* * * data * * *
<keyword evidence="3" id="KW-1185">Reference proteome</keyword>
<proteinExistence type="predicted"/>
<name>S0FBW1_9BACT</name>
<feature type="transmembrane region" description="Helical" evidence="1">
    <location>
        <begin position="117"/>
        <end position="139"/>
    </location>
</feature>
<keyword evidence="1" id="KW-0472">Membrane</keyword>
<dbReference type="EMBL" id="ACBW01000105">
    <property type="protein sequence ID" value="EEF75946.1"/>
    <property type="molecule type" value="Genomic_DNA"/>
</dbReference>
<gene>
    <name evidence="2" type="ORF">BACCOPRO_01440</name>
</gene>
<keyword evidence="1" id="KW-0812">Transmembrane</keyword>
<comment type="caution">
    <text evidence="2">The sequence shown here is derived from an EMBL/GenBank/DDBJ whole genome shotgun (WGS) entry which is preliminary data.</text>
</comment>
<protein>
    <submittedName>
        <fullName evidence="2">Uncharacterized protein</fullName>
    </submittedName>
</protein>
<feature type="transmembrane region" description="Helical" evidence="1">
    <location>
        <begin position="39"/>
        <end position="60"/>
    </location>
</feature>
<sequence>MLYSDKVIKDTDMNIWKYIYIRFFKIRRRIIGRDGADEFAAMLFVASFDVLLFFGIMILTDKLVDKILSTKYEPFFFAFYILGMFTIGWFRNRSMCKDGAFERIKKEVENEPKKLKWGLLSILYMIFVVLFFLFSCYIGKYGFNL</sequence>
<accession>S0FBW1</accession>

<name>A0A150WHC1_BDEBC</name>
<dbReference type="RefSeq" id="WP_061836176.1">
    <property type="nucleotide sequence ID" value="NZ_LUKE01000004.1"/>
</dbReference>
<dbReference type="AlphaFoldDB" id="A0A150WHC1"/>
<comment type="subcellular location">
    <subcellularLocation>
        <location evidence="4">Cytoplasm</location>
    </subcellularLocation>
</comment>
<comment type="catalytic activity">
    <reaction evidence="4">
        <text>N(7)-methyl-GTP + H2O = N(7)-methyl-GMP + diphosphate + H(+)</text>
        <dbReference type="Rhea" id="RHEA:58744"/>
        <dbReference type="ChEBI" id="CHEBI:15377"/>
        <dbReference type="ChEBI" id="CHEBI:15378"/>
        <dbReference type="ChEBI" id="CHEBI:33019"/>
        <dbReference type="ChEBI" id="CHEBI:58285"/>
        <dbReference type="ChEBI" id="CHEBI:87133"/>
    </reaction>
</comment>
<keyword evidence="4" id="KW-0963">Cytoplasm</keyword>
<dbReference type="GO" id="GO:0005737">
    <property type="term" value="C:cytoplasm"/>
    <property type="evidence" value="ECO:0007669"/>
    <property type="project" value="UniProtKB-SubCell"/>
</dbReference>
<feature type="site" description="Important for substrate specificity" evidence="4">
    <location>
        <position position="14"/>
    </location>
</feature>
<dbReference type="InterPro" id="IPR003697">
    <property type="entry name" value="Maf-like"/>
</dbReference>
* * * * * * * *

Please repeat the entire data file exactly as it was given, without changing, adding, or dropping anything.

<keyword evidence="3" id="KW-1185">Reference proteome</keyword>
<proteinExistence type="predicted"/>
<name>S0FBW1_9BACT</name>
<feature type="transmembrane region" description="Helical" evidence="1">
    <location>
        <begin position="117"/>
        <end position="139"/>
    </location>
</feature>
<keyword evidence="1" id="KW-0472">Membrane</keyword>
<dbReference type="EMBL" id="ACBW01000105">
    <property type="protein sequence ID" value="EEF75946.1"/>
    <property type="molecule type" value="Genomic_DNA"/>
</dbReference>
<gene>
    <name evidence="2" type="ORF">BACCOPRO_01440</name>
</gene>
<keyword evidence="1" id="KW-0812">Transmembrane</keyword>
<comment type="caution">
    <text evidence="2">The sequence shown here is derived from an EMBL/GenBank/DDBJ whole genome shotgun (WGS) entry which is preliminary data.</text>
</comment>
<protein>
    <submittedName>
        <fullName evidence="2">Uncharacterized protein</fullName>
    </submittedName>
</protein>
<feature type="transmembrane region" description="Helical" evidence="1">
    <location>
        <begin position="39"/>
        <end position="60"/>
    </location>
</feature>
<sequence>MLYSDKVIKDTDMNIWKYIYIRFFKIRRRIIGRDGADEFAAMLFVASFDVLLFFGIMILTDKLVDKILSTKYEPFFFAFYILGMFTIGWFRNRSMCKDGAFERIKKEVENEPKKLKWGLLSILYMIFVVLFFLFSCYIGKYGFNL</sequence>
<accession>S0FBW1</accession>

<name>A0A150WHC1_BDEBC</name>
<dbReference type="RefSeq" id="WP_061836176.1">
    <property type="nucleotide sequence ID" value="NZ_LUKE01000004.1"/>
</dbReference>
<dbReference type="AlphaFoldDB" id="A0A150WHC1"/>
<comment type="subcellular location">
    <subcellularLocation>
        <location evidence="4">Cytoplasm</location>
    </subcellularLocation>
</comment>
<comment type="catalytic activity">
    <reaction evidence="4">
        <text>N(7)-methyl-GTP + H2O = N(7)-methyl-GMP + diphosphate + H(+)</text>
        <dbReference type="Rhea" id="RHEA:58744"/>
        <dbReference type="ChEBI" id="CHEBI:15377"/>
        <dbReference type="ChEBI" id="CHEBI:15378"/>
        <dbReference type="ChEBI" id="CHEBI:33019"/>
        <dbReference type="ChEBI" id="CHEBI:58285"/>
        <dbReference type="ChEBI" id="CHEBI:87133"/>
    </reaction>
</comment>
<keyword evidence="4" id="KW-0963">Cytoplasm</keyword>
<dbReference type="GO" id="GO:0005737">
    <property type="term" value="C:cytoplasm"/>
    <property type="evidence" value="ECO:0007669"/>
    <property type="project" value="UniProtKB-SubCell"/>
</dbReference>
<feature type="site" description="Important for substrate specificity" evidence="4">
    <location>
        <position position="14"/>
    </location>
</feature>
<dbReference type="InterPro" id="IPR003697">
    <property type="entry name" value="Maf-like"/>
</dbReference>